Homework and briefing for humanism advocacy
The following is an edited excerpt of an earlier email exchange about bloggers providing fair coverage with due sensitivity for humanitarian issues that may be separated from routine readers by geographical as well as psychological distance. A related (and in some ways complementary) discussion about how geographical and psychological distance may influence humanitarian contributions can be read in this earlier post.

Stricter homework requirements:
Prof. Dawkins' famous line about not having to read about leprechaunology to reject the idea of leprechauns, holds in human rights issues to the extent that we can take an individual stance against gross violations of human rights even when unaware about the surrounding political details (once we have recognized that no political stance warrants, say, murder of innocents) but does not quite hold when the requirement is one of advocacy on public forum, which definitely requires one to be better briefed.

Out of sight and out of mind:
Ongoing humanitarian crises for which there has been some reportage and some mobilization in the Indian context include AFSPA excesses in the North-east and the plight of displaced Kashmiri Pandits. Some other questions we can think of where reportage in suppressed and where political divides seem to potentially come in the way of a humanistic stance are:

(1) Are the people and the government of India doing enough for the beleaguered Baloch populace, in keeping with the stance India took on humanitarian grounds when it was Bengali Hindus in East Pakistan who were at the receiving end in the 1970s?

(2) Should we speak out about the Tibetan youth demand for self-determination being seriously circumscribed, and perhaps compromised permanently without their broad-based consent, by the de facto theocratic Dalai Lama dispensation?

While in the above issues, paucity of reportage maybe to blame, there are others in which cultural barriers and partisan stances seem more to blame.

(3) For someone not hailing from the Far East, the protests in China over the visits of Japanese dignitaries to a Japanese war memorial Yasukuni, may seem even overdone, since it seems that this is an internal matter of the Japanese not warranting outside intervention.

(4) Are atheist communities online hesitating from throwing their weight behind efforts to save potential victims of blasphemy laws, like Yousef Nadarkhani and Hamza Kashgari, simply because these two victims are not atheists?

The luxury, and heavy price, of obliviousness:
Indifference to some of these issues by persons who are otherwise vocal in their support for social causes, is prone to accusations of 'selective humanism' if one chooses to adopt that reproachful tone. Whether such reproach can be productive as a shaming device and whether at all there are any persons who can claim to be entirely free of both default and willful indifference, is questionable. Closer home, some reasons (besides reduced visibility and paucity of time) why petition ideas like this one initiated with much fervour do not elicit immediate responses, include : (i) the 'internal matter' argument (i.e. The Japanese are free to go to their temples and the Sri Lankans are free to host lit fests.) (ii) an empathy deficit of sorts simply because the readers don't immediately identify with the victims even if they think injustice is being done, much like atheists not immediately identifying with Pastor Nadarkhani.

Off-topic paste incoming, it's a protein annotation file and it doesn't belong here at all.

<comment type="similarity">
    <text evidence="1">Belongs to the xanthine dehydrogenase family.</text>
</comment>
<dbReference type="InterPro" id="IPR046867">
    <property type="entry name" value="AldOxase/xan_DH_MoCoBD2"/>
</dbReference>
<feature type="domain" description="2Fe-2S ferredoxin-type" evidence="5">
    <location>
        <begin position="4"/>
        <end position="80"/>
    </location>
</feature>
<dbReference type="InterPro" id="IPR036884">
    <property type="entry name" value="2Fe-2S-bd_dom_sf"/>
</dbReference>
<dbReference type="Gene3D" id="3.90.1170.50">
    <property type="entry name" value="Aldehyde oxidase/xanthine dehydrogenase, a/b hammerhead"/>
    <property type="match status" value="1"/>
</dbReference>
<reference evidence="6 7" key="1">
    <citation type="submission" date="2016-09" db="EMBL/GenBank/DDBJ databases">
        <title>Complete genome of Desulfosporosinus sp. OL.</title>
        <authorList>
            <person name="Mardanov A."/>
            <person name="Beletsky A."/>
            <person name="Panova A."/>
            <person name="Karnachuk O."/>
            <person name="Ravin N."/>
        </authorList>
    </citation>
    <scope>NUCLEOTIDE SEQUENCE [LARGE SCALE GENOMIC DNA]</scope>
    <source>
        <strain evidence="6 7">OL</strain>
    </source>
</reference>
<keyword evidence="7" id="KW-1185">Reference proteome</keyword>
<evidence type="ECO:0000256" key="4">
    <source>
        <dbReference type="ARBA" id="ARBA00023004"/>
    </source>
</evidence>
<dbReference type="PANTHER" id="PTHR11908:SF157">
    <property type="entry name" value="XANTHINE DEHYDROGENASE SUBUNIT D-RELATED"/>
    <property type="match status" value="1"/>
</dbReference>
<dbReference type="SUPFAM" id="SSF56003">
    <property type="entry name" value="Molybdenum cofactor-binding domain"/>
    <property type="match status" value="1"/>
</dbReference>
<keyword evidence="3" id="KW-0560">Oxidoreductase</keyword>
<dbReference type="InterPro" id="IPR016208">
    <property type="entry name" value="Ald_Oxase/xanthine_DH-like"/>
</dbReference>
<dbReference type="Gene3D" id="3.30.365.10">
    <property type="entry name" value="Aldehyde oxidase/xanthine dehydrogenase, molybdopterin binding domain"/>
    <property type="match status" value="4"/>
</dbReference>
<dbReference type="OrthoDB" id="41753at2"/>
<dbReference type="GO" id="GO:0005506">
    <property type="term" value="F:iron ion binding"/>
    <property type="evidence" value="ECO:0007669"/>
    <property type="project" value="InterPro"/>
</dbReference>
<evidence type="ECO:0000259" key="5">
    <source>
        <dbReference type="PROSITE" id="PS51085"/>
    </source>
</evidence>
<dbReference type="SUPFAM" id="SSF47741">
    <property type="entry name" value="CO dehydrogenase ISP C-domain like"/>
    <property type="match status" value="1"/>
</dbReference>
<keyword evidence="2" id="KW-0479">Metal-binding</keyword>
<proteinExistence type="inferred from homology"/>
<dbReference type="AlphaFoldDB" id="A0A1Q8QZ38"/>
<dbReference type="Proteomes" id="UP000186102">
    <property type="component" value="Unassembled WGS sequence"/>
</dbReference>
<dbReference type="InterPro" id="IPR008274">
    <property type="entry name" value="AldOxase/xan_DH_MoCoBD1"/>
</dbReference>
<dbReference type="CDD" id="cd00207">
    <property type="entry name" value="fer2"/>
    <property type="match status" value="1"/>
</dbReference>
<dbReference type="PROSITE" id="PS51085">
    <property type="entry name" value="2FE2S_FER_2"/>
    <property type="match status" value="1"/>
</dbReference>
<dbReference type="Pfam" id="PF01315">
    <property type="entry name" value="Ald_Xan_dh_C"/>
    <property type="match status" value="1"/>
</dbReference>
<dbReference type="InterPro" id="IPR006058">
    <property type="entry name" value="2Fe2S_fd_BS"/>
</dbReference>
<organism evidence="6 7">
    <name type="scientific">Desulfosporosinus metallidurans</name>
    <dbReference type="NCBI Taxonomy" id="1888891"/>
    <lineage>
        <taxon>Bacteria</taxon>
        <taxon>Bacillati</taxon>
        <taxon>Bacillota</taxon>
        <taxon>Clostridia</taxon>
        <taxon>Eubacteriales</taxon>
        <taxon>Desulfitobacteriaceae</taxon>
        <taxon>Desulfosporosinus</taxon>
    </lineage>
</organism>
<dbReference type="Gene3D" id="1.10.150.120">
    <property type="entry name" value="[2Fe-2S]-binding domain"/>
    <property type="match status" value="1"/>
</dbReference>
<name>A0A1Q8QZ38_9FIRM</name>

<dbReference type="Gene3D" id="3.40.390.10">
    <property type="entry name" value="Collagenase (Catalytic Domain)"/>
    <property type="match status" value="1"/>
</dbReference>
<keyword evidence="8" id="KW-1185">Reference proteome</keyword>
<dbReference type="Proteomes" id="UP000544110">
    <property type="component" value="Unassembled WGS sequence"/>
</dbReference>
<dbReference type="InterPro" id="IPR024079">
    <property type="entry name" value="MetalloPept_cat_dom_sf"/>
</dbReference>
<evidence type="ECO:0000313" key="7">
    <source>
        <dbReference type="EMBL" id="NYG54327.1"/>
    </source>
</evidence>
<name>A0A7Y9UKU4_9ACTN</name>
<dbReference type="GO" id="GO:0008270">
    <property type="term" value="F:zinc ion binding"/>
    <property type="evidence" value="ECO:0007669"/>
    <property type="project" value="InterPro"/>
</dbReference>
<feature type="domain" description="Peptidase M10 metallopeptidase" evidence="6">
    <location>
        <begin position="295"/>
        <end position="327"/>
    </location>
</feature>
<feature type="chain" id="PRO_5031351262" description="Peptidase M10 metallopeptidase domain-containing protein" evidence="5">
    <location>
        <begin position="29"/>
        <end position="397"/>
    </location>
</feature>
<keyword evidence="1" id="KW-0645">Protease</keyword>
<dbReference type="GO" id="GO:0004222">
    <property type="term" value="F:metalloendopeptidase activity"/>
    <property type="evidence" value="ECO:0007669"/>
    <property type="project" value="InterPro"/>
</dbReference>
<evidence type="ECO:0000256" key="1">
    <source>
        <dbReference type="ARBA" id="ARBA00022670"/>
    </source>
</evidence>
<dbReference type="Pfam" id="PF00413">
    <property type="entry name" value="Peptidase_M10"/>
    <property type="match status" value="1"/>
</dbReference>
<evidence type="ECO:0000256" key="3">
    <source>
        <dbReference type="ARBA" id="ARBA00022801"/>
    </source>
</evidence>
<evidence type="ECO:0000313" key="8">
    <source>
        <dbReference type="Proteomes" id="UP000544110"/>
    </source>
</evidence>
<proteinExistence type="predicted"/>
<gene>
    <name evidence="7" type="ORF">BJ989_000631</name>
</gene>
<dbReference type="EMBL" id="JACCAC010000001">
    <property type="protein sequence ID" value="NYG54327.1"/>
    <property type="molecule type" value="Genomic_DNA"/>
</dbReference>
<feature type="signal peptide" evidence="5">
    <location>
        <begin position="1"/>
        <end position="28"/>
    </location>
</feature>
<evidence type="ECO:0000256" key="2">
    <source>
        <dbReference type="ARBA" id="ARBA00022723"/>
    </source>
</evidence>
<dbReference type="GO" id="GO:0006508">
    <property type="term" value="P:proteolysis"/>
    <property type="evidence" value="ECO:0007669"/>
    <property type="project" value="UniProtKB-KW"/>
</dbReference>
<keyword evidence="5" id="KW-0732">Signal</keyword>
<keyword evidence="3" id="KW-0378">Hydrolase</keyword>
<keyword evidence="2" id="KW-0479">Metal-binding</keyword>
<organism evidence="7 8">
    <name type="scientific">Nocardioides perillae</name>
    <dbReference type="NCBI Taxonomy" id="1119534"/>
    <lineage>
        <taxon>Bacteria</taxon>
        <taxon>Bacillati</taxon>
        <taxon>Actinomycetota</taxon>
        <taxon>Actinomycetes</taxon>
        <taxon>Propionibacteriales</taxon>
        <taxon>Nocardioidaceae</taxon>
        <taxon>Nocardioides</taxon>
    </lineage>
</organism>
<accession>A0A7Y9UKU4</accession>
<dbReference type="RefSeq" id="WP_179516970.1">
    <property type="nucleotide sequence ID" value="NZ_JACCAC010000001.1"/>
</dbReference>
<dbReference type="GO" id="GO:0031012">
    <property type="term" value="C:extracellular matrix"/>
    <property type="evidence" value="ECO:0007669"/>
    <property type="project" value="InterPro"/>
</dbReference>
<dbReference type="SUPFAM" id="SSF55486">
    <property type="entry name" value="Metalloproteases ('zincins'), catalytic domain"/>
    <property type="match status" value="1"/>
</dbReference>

What is easy to miss in Facebook soundbytes, is a sense of history. Hitler is supposed to have said when some of his henchmen hesitated initiating what would later become the Holocaust, "After all, who remembers the massacre of the Armenians?" Will similar questions be asked of us one day about Gujarat 2002, Sri Lanka 2009 and Balochistan now over the decades? A question which anyone viewing themselves a humanist advocate or activist can benefit from asking themselves often is: What events should be considered as part of the list of foremost humanitarian challenges of our times? An article titled something like "Outgrowing the luxury of obliviousness : Towards more engaged humanism", based on the readings and case-studies (and the caveats) suggested by the discussion so far, can perhaps start a useful conversation.

Humanist is as humanitarian does:
Here, there is a distinction which maybe necessary to make between the words humanist and humanitarian. This may at first seem an academic distinction, but it does have an implication in determining one's specialization of activism. When we think 'humanist' we think IHEU. When we think 'humanitarian' we think Amnesty International. 'Humanism' is about evolving a worldview and framing responses to ethical challenges of our times on which dilemmas persist and consensus seems elusive. 'Humanitarianism' is about concretely addressing manifest injustice in the world, about which there are no dilemmas or second thoughts on what is the right thing to do. The very phrases 'humanist ethos' and 'humanitarian crisis' serve to highlight the more executive, operational and urgent connotation of the word humanitarian in comparison to the seemingly more ideological, conceptual and framing connotation of the word humanist. They mutually underlie, reinforce and give utterance to each other. However, on a larger scale, humanitarian effort demands fund-raising and human resources of the sort nascent organizations like Nirmukta are yet to be equipped to mobilize. An endeavour like Nirmukta aiming at creating and awakening a more sensitive and engaged citizenry can at this point of time contribute best by providing a platform for what Prof. Amartya Sen calls 'public reasoning about morality' through available media, with the hope that eventually both our numbers and our convictions will be adequate for the onerous task of bringing about real political change.
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